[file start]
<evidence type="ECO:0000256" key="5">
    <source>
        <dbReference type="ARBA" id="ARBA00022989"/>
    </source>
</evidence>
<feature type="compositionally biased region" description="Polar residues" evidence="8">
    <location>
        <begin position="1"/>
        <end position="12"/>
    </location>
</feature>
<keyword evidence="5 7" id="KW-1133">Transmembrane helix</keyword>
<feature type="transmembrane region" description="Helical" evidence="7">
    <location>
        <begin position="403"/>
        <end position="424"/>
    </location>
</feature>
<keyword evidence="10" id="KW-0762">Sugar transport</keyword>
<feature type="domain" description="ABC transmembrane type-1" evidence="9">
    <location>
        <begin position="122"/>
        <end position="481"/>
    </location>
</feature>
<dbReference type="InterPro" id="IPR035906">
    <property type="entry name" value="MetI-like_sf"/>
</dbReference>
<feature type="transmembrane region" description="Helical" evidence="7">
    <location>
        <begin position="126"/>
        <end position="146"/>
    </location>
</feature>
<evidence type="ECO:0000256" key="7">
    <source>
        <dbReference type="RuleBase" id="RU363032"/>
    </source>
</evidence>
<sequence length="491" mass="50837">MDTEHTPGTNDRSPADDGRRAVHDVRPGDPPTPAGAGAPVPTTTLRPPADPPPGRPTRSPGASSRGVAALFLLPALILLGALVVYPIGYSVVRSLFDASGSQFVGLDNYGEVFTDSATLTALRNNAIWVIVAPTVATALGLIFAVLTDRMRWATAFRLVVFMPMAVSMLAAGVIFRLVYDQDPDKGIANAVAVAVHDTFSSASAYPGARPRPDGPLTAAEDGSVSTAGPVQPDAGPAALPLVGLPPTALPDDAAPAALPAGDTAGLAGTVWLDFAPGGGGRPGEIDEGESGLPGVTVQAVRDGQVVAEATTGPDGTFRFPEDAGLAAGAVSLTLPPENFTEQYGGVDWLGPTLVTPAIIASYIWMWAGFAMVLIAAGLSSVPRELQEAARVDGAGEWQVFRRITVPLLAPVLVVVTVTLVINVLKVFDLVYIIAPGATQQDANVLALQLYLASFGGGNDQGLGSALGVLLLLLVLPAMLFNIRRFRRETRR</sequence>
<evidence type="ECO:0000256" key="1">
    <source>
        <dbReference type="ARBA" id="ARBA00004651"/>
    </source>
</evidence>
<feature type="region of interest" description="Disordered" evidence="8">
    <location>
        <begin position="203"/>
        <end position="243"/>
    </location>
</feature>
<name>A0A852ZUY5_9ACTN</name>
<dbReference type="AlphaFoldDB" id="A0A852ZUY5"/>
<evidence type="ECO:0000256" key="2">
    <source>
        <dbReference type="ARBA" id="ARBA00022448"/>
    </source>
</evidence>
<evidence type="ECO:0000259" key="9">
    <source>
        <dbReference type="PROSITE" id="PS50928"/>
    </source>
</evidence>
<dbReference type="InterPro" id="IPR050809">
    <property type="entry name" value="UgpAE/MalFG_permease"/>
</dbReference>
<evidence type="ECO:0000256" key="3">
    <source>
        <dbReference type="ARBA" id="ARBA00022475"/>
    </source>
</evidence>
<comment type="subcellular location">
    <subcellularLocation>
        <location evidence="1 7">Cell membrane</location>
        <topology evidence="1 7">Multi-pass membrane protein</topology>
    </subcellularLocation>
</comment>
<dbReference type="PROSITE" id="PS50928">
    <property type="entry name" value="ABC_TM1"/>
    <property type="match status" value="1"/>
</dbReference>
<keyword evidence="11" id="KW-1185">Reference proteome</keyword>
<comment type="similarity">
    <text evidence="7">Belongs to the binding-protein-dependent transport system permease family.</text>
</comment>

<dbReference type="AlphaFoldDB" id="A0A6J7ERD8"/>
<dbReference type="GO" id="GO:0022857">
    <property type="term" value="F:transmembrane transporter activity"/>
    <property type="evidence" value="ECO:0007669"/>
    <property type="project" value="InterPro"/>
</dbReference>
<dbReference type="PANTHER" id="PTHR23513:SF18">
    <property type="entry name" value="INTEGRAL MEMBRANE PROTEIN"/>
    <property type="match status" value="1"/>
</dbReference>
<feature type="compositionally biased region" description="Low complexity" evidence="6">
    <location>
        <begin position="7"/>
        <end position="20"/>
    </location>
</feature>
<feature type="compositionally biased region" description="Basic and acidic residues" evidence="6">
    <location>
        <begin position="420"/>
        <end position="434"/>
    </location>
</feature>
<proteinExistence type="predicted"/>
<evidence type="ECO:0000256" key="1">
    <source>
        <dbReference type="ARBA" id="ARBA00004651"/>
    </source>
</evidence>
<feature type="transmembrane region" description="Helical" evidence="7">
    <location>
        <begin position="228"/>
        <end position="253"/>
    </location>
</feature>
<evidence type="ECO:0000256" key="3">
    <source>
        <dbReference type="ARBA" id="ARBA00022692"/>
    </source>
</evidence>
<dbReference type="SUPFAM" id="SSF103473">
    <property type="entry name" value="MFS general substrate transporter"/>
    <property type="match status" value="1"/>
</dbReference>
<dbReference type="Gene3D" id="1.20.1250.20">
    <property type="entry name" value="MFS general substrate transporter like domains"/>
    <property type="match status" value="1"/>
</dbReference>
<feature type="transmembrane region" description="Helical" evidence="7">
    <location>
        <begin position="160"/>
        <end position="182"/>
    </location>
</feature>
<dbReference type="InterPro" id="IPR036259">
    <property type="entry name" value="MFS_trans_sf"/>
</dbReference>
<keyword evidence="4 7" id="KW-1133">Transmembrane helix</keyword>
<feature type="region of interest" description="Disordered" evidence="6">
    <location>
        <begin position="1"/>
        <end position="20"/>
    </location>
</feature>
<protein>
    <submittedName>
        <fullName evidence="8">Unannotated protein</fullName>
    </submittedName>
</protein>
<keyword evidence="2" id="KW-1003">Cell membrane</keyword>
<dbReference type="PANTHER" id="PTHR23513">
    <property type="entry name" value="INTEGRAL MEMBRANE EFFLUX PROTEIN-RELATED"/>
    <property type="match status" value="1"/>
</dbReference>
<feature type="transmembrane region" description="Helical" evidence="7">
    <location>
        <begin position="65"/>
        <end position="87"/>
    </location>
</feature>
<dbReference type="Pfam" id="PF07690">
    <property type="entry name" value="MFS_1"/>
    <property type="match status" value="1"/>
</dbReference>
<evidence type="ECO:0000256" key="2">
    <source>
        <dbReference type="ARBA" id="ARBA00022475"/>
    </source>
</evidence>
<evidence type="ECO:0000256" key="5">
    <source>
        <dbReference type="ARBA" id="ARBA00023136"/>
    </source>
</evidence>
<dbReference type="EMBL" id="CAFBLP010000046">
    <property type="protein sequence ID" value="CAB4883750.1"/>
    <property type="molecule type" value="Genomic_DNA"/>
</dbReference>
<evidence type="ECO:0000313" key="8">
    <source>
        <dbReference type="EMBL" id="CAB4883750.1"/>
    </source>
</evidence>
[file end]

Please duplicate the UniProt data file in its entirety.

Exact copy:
<evidence type="ECO:0000256" key="5">
    <source>
        <dbReference type="ARBA" id="ARBA00022989"/>
    </source>
</evidence>
<feature type="compositionally biased region" description="Polar residues" evidence="8">
    <location>
        <begin position="1"/>
        <end position="12"/>
    </location>
</feature>
<keyword evidence="5 7" id="KW-1133">Transmembrane helix</keyword>
<feature type="transmembrane region" description="Helical" evidence="7">
    <location>
        <begin position="403"/>
        <end position="424"/>
    </location>
</feature>
<keyword evidence="10" id="KW-0762">Sugar transport</keyword>
<feature type="domain" description="ABC transmembrane type-1" evidence="9">
    <location>
        <begin position="122"/>
        <end position="481"/>
    </location>
</feature>
<dbReference type="InterPro" id="IPR035906">
    <property type="entry name" value="MetI-like_sf"/>
</dbReference>
<feature type="transmembrane region" description="Helical" evidence="7">
    <location>
        <begin position="126"/>
        <end position="146"/>
    </location>
</feature>
<evidence type="ECO:0000256" key="7">
    <source>
        <dbReference type="RuleBase" id="RU363032"/>
    </source>
</evidence>
<sequence length="491" mass="50837">MDTEHTPGTNDRSPADDGRRAVHDVRPGDPPTPAGAGAPVPTTTLRPPADPPPGRPTRSPGASSRGVAALFLLPALILLGALVVYPIGYSVVRSLFDASGSQFVGLDNYGEVFTDSATLTALRNNAIWVIVAPTVATALGLIFAVLTDRMRWATAFRLVVFMPMAVSMLAAGVIFRLVYDQDPDKGIANAVAVAVHDTFSSASAYPGARPRPDGPLTAAEDGSVSTAGPVQPDAGPAALPLVGLPPTALPDDAAPAALPAGDTAGLAGTVWLDFAPGGGGRPGEIDEGESGLPGVTVQAVRDGQVVAEATTGPDGTFRFPEDAGLAAGAVSLTLPPENFTEQYGGVDWLGPTLVTPAIIASYIWMWAGFAMVLIAAGLSSVPRELQEAARVDGAGEWQVFRRITVPLLAPVLVVVTVTLVINVLKVFDLVYIIAPGATQQDANVLALQLYLASFGGGNDQGLGSALGVLLLLLVLPAMLFNIRRFRRETRR</sequence>
<evidence type="ECO:0000256" key="1">
    <source>
        <dbReference type="ARBA" id="ARBA00004651"/>
    </source>
</evidence>
<feature type="region of interest" description="Disordered" evidence="8">
    <location>
        <begin position="203"/>
        <end position="243"/>
    </location>
</feature>
<name>A0A852ZUY5_9ACTN</name>
<dbReference type="AlphaFoldDB" id="A0A852ZUY5"/>
<evidence type="ECO:0000256" key="2">
    <source>
        <dbReference type="ARBA" id="ARBA00022448"/>
    </source>
</evidence>
<evidence type="ECO:0000259" key="9">
    <source>
        <dbReference type="PROSITE" id="PS50928"/>
    </source>
</evidence>
<dbReference type="InterPro" id="IPR050809">
    <property type="entry name" value="UgpAE/MalFG_permease"/>
</dbReference>
<evidence type="ECO:0000256" key="3">
    <source>
        <dbReference type="ARBA" id="ARBA00022475"/>
    </source>
</evidence>
<comment type="subcellular location">
    <subcellularLocation>
        <location evidence="1 7">Cell membrane</location>
        <topology evidence="1 7">Multi-pass membrane protein</topology>
    </subcellularLocation>
</comment>
<dbReference type="PROSITE" id="PS50928">
    <property type="entry name" value="ABC_TM1"/>
    <property type="match status" value="1"/>
</dbReference>
<keyword evidence="11" id="KW-1185">Reference proteome</keyword>
<comment type="similarity">
    <text evidence="7">Belongs to the binding-protein-dependent transport system permease family.</text>
</comment>

<dbReference type="AlphaFoldDB" id="A0A6J7ERD8"/>
<dbReference type="GO" id="GO:0022857">
    <property type="term" value="F:transmembrane transporter activity"/>
    <property type="evidence" value="ECO:0007669"/>
    <property type="project" value="InterPro"/>
</dbReference>
<dbReference type="PANTHER" id="PTHR23513:SF18">
    <property type="entry name" value="INTEGRAL MEMBRANE PROTEIN"/>
    <property type="match status" value="1"/>
</dbReference>
<feature type="compositionally biased region" description="Low complexity" evidence="6">
    <location>
        <begin position="7"/>
        <end position="20"/>
    </location>
</feature>
<feature type="compositionally biased region" description="Basic and acidic residues" evidence="6">
    <location>
        <begin position="420"/>
        <end position="434"/>
    </location>
</feature>
<proteinExistence type="predicted"/>
<evidence type="ECO:0000256" key="1">
    <source>
        <dbReference type="ARBA" id="ARBA00004651"/>
    </source>
</evidence>
<feature type="transmembrane region" description="Helical" evidence="7">
    <location>
        <begin position="228"/>
        <end position="253"/>
    </location>
</feature>
<evidence type="ECO:0000256" key="3">
    <source>
        <dbReference type="ARBA" id="ARBA00022692"/>
    </source>
</evidence>
<dbReference type="SUPFAM" id="SSF103473">
    <property type="entry name" value="MFS general substrate transporter"/>
    <property type="match status" value="1"/>
</dbReference>
<dbReference type="Gene3D" id="1.20.1250.20">
    <property type="entry name" value="MFS general substrate transporter like domains"/>
    <property type="match status" value="1"/>
</dbReference>
<feature type="transmembrane region" description="Helical" evidence="7">
    <location>
        <begin position="160"/>
        <end position="182"/>
    </location>
</feature>
<dbReference type="InterPro" id="IPR036259">
    <property type="entry name" value="MFS_trans_sf"/>
</dbReference>
<keyword evidence="4 7" id="KW-1133">Transmembrane helix</keyword>
<feature type="region of interest" description="Disordered" evidence="6">
    <location>
        <begin position="1"/>
        <end position="20"/>
    </location>
</feature>
<protein>
    <submittedName>
        <fullName evidence="8">Unannotated protein</fullName>
    </submittedName>
</protein>
<keyword evidence="2" id="KW-1003">Cell membrane</keyword>
<dbReference type="PANTHER" id="PTHR23513">
    <property type="entry name" value="INTEGRAL MEMBRANE EFFLUX PROTEIN-RELATED"/>
    <property type="match status" value="1"/>
</dbReference>
<feature type="transmembrane region" description="Helical" evidence="7">
    <location>
        <begin position="65"/>
        <end position="87"/>
    </location>
</feature>
<dbReference type="Pfam" id="PF07690">
    <property type="entry name" value="MFS_1"/>
    <property type="match status" value="1"/>
</dbReference>
<evidence type="ECO:0000256" key="2">
    <source>
        <dbReference type="ARBA" id="ARBA00022475"/>
    </source>
</evidence>
<evidence type="ECO:0000256" key="5">
    <source>
        <dbReference type="ARBA" id="ARBA00023136"/>
    </source>
</evidence>
<dbReference type="EMBL" id="CAFBLP010000046">
    <property type="protein sequence ID" value="CAB4883750.1"/>
    <property type="molecule type" value="Genomic_DNA"/>
</dbReference>
<evidence type="ECO:0000313" key="8">
    <source>
        <dbReference type="EMBL" id="CAB4883750.1"/>
    </source>
</evidence>